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I have quoted this one before, but its apt!  "Jeep that is a good price; Jeep that is a Good vehicle/project; Jeep that is available now.........you can only ever get two out of those three!"  But my (note - MY) sense of the market in UK is that prices for Jeeps have peaked and with the way the economy is - and likely to be in the next three years - price falls will be evident, if not actually happening already.  As always, the really good (original and genuine) stuff will tend to retain value but everything else won't (IMHO).  The slide will likely start (started?) with the WW2 wannabes......the Hotchkiss, etc..  On the other hand, it is highly unlikely that the cost of new parts and restoration services will do anything but rise - somewhat, at least.  What that tells you, if I am right, is that financially it makes sense to hang on and buy a sensibly priced good running Jeep that can be gently upgraded.  Of course, head and heart are two different things!  Good Luck!

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7 minutes ago, matchlesswdg3 said:

I have quoted this one before, but its apt!  "Jeep that is a good price; Jeep that is a Good vehicle/project; Jeep that is available now.........you can only ever get two out of those three!"  But my (note - MY) sense of the market in UK is that prices for Jeeps have peaked and with the way the economy is - and likely to be in the next three years - price falls will be evident, if not actually happening already.  As always, the really good (original and genuine) stuff will tend to retain value but everything else won't (IMHO).  The slide will likely start (started?) with the WW2 wannabes......the Hotchkiss, etc..  On the other hand, it is highly unlikely that the cost of new parts and restoration services will do anything but rise - somewhat, at least.  What that tells you, if I am right, is that financially it makes sense to hang on and buy a sensibly priced good running Jeep that can be gently upgraded.  Of course, head and heart are two different things!  Good Luck!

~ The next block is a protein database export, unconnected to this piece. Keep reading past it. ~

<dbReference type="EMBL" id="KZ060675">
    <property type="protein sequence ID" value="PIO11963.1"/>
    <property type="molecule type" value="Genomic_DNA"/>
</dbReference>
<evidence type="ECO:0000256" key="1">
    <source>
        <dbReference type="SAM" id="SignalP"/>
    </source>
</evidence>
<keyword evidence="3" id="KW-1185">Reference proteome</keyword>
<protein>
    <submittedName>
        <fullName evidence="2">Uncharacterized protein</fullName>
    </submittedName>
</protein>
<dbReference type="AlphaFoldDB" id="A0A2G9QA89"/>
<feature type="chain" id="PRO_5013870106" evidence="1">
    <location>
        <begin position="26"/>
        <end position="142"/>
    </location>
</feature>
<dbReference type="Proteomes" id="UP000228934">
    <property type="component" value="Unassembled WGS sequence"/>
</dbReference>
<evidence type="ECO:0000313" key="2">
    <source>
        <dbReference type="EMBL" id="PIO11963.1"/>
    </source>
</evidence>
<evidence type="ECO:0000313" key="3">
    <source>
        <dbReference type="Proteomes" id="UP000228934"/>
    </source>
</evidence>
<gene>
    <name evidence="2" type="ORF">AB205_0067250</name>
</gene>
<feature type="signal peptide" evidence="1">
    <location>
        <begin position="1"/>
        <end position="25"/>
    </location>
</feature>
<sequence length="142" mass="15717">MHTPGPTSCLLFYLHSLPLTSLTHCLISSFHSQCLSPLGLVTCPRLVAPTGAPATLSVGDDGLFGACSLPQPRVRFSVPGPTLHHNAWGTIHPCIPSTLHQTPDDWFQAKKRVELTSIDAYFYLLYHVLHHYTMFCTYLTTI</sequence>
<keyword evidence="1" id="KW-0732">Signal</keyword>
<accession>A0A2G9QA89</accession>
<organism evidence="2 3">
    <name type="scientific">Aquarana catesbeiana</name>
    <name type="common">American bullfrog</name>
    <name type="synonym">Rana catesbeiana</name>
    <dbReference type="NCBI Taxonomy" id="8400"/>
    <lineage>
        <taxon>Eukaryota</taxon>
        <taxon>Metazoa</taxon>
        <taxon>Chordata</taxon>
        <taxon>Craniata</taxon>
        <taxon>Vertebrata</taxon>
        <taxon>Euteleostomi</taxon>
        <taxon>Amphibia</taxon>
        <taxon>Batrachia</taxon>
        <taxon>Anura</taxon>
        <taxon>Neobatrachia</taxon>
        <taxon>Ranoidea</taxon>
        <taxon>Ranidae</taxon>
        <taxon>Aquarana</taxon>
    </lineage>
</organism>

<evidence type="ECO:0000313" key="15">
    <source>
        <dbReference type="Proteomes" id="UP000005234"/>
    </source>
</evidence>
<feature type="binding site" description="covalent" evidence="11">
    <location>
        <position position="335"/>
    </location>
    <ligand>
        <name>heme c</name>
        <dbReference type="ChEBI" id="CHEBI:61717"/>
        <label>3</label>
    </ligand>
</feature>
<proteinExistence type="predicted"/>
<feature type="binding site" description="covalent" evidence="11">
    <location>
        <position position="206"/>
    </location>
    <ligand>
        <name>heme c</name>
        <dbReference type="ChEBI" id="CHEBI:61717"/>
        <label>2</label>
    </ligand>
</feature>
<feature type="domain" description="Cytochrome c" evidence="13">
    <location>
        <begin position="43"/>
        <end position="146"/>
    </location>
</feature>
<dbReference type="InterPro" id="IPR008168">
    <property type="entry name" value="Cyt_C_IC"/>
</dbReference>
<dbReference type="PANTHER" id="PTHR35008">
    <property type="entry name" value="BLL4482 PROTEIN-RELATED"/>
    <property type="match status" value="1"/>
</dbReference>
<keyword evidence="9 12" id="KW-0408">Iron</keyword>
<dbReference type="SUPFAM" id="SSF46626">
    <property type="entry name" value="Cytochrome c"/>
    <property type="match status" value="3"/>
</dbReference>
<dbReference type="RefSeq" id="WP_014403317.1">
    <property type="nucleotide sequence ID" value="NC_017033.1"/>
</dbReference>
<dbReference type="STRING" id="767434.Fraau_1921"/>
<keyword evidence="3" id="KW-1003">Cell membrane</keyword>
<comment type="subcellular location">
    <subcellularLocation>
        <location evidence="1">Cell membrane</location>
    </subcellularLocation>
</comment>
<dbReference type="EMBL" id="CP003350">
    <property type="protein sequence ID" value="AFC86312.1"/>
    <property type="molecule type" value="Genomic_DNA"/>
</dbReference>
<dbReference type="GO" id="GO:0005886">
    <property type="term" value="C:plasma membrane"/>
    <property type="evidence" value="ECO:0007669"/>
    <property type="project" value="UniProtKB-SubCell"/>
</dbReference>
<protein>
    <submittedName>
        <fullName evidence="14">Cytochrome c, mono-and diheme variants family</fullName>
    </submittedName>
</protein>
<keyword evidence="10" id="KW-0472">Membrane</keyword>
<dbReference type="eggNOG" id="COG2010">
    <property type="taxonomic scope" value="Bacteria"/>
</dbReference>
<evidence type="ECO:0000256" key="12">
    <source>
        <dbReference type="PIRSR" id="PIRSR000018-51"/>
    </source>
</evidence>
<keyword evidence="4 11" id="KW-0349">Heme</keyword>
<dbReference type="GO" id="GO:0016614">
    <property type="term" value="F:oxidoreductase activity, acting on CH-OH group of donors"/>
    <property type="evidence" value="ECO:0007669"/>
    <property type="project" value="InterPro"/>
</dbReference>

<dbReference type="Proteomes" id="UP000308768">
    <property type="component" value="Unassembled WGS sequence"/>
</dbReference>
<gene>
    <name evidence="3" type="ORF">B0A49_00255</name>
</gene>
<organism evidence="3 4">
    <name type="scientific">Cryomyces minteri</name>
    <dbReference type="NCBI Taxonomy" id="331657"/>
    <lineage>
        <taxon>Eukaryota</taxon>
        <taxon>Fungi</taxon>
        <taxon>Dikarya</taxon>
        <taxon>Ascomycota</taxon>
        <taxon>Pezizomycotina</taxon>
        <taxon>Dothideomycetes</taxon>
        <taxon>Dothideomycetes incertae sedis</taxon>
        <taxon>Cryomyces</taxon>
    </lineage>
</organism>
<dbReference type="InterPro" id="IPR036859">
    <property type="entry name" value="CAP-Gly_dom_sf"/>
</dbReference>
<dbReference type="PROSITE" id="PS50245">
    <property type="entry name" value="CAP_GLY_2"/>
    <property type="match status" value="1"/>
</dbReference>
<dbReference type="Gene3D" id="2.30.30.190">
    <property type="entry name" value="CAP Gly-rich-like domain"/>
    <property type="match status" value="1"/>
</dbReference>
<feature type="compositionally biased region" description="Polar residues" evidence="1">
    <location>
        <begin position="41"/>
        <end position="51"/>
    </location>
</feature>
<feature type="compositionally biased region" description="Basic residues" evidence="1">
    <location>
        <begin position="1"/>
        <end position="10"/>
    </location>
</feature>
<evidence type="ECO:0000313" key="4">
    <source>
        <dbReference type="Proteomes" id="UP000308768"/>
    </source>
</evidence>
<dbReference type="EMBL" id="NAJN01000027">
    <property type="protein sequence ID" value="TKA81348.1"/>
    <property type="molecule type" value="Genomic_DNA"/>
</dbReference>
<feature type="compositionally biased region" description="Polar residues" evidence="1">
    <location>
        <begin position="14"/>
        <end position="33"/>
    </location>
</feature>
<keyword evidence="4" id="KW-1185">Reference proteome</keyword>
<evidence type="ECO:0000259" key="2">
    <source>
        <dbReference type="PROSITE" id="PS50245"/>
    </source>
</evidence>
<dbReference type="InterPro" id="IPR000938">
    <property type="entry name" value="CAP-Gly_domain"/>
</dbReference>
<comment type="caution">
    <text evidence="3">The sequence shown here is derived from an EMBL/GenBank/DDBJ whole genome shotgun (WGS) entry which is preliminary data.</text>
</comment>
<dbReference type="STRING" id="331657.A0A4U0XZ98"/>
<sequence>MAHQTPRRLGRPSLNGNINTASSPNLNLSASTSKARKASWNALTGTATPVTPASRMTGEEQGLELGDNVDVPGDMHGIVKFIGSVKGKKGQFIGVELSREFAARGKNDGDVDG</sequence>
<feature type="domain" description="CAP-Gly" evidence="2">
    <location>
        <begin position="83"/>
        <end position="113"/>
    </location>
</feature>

Hi Ferg, very wise words and I agree to that. Most flexible out of your three is time. I will not act before I am convinced I found what I am looking for. The post on this forum and on G503 can be seen as a fishing hook for that one PM or mail that will drop one day in my mailbox with the right deal. Speculating on price dropping I find a bit of a gamble as I am not sure it will make a difference. Looking at the known players in the Benelux, all they can find in the US is shipped in 40' containers to Rotterdam and sold before arrival at 15k euro price levels for a rolling jeep in poor state. Then it is not even matching etc. It is like the housing market in crowded areas like West Holland and London.. no effect from a crisis and prices higher than ever.